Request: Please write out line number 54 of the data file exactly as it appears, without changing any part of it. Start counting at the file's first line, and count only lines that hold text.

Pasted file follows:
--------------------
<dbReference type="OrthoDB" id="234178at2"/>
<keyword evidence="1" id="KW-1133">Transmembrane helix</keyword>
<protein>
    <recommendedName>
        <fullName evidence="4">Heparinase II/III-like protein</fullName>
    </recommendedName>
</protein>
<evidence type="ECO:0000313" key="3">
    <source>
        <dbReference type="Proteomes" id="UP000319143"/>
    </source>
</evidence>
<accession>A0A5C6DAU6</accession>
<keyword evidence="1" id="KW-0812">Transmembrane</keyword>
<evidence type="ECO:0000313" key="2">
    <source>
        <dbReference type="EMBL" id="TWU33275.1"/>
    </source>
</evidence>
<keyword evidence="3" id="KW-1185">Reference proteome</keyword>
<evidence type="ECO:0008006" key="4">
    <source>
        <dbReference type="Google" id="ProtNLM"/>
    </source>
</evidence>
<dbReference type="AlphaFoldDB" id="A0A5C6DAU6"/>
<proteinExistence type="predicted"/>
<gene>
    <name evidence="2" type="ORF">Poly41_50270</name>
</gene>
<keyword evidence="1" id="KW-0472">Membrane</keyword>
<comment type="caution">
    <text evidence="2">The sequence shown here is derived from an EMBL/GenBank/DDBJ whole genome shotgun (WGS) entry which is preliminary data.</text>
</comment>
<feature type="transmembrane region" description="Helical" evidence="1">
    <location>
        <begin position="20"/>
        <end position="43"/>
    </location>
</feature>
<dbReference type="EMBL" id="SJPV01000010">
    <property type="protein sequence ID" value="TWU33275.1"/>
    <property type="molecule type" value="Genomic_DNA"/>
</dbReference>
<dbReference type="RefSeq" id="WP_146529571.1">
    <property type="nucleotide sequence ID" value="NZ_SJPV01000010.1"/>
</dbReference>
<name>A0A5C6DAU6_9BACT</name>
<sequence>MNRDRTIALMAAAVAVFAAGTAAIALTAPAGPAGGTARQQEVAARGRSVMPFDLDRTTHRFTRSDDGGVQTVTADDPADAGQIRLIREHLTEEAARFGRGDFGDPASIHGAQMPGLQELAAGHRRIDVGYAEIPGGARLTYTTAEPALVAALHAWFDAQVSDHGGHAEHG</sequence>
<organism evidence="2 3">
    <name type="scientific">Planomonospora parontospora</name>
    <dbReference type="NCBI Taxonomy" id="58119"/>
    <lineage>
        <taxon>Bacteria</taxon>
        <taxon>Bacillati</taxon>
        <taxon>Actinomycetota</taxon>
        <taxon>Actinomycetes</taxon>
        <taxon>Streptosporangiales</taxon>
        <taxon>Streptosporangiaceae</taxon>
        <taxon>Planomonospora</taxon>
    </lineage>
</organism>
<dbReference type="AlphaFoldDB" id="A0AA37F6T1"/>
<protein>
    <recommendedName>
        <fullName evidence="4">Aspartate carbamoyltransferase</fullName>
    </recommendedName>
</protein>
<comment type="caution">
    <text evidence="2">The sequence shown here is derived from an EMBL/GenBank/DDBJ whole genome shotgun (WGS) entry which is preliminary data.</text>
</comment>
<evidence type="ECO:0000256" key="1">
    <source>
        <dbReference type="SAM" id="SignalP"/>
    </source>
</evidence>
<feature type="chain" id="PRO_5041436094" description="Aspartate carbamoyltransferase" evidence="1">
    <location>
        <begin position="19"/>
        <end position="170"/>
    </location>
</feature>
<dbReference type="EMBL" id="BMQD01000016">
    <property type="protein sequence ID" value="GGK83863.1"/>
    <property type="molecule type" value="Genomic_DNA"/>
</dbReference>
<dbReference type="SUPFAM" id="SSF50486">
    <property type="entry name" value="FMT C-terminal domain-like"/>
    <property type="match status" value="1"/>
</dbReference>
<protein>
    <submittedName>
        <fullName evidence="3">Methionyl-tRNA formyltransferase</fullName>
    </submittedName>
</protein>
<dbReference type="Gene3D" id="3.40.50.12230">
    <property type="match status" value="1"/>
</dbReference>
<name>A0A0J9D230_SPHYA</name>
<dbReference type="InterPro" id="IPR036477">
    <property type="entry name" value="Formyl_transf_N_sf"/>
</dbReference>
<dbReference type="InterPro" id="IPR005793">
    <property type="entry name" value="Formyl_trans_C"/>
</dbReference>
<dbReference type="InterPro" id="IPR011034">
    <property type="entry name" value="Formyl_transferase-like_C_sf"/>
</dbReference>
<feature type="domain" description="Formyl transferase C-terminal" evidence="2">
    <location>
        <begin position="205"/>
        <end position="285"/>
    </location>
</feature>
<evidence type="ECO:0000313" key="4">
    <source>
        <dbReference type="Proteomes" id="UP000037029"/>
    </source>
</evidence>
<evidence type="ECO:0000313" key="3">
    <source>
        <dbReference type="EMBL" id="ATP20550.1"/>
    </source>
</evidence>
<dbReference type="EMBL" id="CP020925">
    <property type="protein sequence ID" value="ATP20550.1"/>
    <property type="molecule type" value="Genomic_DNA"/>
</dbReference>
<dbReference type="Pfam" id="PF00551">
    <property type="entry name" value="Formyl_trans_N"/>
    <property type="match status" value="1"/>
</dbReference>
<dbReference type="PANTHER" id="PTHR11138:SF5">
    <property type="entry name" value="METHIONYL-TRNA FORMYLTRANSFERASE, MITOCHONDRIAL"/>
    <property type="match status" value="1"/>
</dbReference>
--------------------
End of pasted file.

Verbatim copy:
        <taxon>Bacteria</taxon>